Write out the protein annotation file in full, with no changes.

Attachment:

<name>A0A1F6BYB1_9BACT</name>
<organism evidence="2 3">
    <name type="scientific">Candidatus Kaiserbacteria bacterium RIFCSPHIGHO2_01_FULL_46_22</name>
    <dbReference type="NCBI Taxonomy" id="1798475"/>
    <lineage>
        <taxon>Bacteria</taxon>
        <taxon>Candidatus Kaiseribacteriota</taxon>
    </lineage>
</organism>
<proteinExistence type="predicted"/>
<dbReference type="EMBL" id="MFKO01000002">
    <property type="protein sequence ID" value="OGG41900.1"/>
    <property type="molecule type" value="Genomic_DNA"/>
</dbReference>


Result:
<name>A0A1F6BYB1_9BACT</name>
<organism evidence="2 3">
    <name type="scientific">Candidatus Kaiserbacteria bacterium RIFCSPHIGHO2_01_FULL_46_22</name>
    <dbReference type="NCBI Taxonomy" id="1798475"/>
    <lineage>
        <taxon>Bacteria</taxon>
        <taxon>Candidatus Kaiseribacteriota</taxon>
    </lineage>
</organism>
<proteinExistence type="predicted"/>
<dbReference type="EMBL" id="MFKO01000002">
    <property type="protein sequence ID" value="OGG41900.1"/>
    <property type="molecule type" value="Genomic_DNA"/>
</dbReference>